Fools, Fun and Fake-outs in the TecHome

Fools, Fun and Fake-outs in the TecHome

April Fools’ Day is a time for playful pranks and clever hoaxes, and technology can play a huge role in the holiday’s unique charm—for better or worse.

Major tech companies have been known to produce effective hoaxes in the form of fake product announcements and commercials, while many other companies or products can simply be considered “fools” for their very real failures in the industry.

Meanwhile, clients who utilize the myriad products of the TecHome can find ways to use tech to their advantage during the first of April or essentially any day where they’re looking to have some fun.

And through all of this, security (or lack thereof) plays a massive role.

Fake-outs

Major tech companies typically take advantage of April Fools’ Day by unleashing hoaxes upon the often-over-gullible consumer market.

Some of these hoaxes, to name a few, include a Google Translate App for Animals, a smartphone/glove device from HTC called Gluuv Beta and a flying selfie-snapping robot from Orbotix.

So, in other words, be wary of product announcements on the first of April.

RELATED: Wag-Worthy Puppy Packages for the TecHome

Fools

The prank was on Jeep Cherokee when it was hacked.
The prank was on Jeep Cherokee when it was hacked.

A major story of last year focused on how easily hackers were able to break in to the security features of a Jeep Cherokee and control it from a remote location. Hackers were able to crank up the air conditioning, blast the radio and spray wiper fluid onto the windshield.

RELATED: Too Much, Too Soon? Advice for Securing IoT Tech

This stunt opened up the conversation on cybersecurity, a talking point which has proven to be a central focus of whether or not an IoT-equipped smart home device will succeed in the industry.

For example, the Xfinity Smart Home System was recently in the news for showcasing major security failures that would allow burglars to easily hack into the home and gain access. Cybersecurity is a major issue for builders, integrators, manufacturers and especially when it comes to the end game—the client.

And those in the industry can prevent this by paying close attention to the security protocols of everything they include in their technology offerings.

RELATED: IoT, Cybersecurity and the Many Unknowns

Fun

Oh, no, Mom! Not Barbara Streisand again!
Oh, no, Mom! Not Barbara Streisand again!

With all this being said, cybersecurity plays a huge role in how smart home technology could be used to prank homeowners on April Fools’ Day.

If a homeowner’s security is flawed and they have friends with even minimal hacking skills, the possibilities are endless—lower the thermostat and turn the home into the igloo, tinker with the lighting system to make it seem like a paranormal force is inside of the house, or even change settings to the whole-house audio in order to blast in an annoying song your friend hates.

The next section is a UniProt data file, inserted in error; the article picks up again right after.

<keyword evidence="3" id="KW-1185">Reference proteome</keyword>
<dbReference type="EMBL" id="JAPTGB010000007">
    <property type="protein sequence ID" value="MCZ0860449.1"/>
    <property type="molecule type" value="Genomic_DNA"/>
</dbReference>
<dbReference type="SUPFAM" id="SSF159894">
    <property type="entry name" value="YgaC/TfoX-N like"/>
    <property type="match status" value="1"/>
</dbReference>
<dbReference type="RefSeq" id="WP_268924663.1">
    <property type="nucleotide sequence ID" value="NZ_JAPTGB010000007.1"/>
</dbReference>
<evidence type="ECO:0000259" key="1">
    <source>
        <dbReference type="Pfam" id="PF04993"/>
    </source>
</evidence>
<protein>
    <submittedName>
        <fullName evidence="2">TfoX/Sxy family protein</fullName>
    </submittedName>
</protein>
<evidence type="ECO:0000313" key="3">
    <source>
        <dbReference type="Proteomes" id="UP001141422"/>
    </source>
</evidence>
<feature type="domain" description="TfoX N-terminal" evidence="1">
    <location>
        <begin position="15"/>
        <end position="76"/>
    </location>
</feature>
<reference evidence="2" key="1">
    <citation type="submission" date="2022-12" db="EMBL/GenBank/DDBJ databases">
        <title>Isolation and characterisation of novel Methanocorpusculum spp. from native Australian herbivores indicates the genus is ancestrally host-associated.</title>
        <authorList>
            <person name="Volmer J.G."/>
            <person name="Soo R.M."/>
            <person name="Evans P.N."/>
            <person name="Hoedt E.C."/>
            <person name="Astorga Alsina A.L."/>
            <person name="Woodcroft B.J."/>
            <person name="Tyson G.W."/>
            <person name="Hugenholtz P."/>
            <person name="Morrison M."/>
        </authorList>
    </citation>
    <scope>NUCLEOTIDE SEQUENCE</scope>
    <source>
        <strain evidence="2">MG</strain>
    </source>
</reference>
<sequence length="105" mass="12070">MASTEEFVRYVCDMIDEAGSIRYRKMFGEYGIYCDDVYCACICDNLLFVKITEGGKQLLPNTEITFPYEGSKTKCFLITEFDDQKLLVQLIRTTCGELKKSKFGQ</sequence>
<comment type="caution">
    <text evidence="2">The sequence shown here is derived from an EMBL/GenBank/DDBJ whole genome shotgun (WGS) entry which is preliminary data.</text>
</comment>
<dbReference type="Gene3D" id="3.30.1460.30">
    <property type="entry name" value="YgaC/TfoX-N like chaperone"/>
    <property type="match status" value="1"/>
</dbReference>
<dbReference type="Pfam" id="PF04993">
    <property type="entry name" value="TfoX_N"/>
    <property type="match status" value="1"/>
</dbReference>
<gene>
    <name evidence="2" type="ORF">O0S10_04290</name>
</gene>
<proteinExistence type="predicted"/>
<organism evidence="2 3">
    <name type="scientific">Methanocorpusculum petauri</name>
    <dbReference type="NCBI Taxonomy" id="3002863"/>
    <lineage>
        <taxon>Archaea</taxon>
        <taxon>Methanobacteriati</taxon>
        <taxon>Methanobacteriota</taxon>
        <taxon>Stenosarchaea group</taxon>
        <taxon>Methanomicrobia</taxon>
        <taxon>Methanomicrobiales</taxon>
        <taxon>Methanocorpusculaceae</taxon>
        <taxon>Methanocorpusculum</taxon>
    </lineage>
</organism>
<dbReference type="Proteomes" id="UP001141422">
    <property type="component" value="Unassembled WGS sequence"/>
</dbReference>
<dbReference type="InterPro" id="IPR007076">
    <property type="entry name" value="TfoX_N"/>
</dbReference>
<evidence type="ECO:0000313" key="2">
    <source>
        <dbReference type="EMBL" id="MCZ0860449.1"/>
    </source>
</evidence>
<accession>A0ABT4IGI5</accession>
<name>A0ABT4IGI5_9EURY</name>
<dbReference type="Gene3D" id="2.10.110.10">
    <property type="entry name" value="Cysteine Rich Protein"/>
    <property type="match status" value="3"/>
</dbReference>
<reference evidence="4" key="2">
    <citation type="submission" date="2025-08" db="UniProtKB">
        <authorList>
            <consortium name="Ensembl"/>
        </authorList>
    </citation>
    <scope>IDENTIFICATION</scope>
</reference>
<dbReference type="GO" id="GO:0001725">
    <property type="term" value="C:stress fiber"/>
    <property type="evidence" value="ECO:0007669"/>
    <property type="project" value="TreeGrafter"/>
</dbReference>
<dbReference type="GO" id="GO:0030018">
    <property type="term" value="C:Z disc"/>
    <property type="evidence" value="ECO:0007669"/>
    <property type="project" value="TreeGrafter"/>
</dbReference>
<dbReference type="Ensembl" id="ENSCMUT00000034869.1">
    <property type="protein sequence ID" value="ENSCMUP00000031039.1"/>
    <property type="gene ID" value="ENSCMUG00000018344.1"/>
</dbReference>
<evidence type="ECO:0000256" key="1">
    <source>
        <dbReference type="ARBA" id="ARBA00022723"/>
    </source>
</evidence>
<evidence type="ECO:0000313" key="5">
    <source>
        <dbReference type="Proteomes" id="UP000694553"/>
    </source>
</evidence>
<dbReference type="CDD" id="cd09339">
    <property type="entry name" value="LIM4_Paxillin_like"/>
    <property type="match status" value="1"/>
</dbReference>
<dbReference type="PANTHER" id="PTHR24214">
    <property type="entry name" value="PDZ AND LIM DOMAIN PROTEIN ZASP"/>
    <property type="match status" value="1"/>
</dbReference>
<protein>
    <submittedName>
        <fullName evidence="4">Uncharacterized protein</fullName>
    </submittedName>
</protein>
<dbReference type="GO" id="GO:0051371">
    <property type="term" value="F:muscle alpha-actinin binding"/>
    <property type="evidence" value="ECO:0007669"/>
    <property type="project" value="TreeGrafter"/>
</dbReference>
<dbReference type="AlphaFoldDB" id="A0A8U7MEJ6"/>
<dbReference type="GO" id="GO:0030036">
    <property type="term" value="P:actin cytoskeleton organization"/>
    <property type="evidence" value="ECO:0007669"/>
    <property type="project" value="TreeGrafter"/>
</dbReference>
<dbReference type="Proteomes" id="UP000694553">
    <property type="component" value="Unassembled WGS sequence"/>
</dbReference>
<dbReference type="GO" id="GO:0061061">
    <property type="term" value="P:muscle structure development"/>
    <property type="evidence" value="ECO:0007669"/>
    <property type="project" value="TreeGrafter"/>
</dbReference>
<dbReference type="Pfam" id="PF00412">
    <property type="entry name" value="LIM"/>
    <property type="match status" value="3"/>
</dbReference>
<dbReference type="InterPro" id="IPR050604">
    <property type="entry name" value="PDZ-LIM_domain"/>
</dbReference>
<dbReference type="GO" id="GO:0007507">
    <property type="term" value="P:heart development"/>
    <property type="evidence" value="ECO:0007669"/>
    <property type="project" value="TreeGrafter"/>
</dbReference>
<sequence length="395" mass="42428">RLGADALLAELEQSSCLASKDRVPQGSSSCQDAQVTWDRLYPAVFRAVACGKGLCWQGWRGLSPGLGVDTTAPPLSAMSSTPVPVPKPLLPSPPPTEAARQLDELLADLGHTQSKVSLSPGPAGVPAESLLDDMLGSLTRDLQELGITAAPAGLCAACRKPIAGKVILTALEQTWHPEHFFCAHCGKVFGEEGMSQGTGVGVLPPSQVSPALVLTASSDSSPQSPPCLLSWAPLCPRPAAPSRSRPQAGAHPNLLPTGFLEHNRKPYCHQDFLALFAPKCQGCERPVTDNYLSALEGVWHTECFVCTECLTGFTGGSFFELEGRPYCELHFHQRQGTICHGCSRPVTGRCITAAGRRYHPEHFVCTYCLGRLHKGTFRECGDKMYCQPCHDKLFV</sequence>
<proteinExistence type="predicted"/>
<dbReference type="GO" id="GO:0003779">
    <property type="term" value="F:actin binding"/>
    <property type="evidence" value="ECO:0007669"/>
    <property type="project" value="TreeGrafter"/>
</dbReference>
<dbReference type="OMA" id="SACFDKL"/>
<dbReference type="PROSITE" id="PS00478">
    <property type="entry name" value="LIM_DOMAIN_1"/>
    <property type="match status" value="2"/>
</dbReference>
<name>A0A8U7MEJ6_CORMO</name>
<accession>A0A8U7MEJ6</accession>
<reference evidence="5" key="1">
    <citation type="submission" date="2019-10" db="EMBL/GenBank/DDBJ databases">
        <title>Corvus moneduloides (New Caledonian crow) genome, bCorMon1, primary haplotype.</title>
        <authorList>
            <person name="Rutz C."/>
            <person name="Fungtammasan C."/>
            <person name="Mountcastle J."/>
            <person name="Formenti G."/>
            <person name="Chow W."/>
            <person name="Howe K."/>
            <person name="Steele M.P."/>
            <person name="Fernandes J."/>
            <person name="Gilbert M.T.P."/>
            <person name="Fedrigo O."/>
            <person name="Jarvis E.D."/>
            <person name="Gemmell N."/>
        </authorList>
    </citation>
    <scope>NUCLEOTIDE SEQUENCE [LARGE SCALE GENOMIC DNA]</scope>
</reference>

However, odds are that TecHome-related pranks are better reserved to be pulled by those who own the home, and the victims can be their fellow family members.

Annoy your kids with automated lights or a song they hate to wake them up early on April Fools’ morning. Hide outside and manipulate controls from afar to confuse your family members occupying the home.

One could even change settings so that certain things happen along with others. For example, when the doorbell rings, it could be programmed to say something shocking or make a funny noise rather than the standard chime.

All in all, there is certainly fun to be had with smart home technology. But beware; with fun comes consequence. While you’re playing pranks with a system that’s easily compromised, think about who the ultimate fool really is.

And builders don’t want to come off as fools either, so being wary of cybersecurity is certainly a way to avoid being the victim of your own prank.

About The Author

Greg Vellante is a staff writer and multimedia specialist at TecHome Builder, as well as a content coordinator for AE Ventures events. He has over a decade of experience writing for various publications on topics that range from cinema to editorials to home technology. His favorite technologies fall into the A/V and home entertainment realm, and he’s keeping a close eye on the rising trends in robotics and virtual/augmented reality. Greg resides in Boston, holds a degree in Media Studies from Emerson College and pursues screenwriting/filmmaking in his free time.

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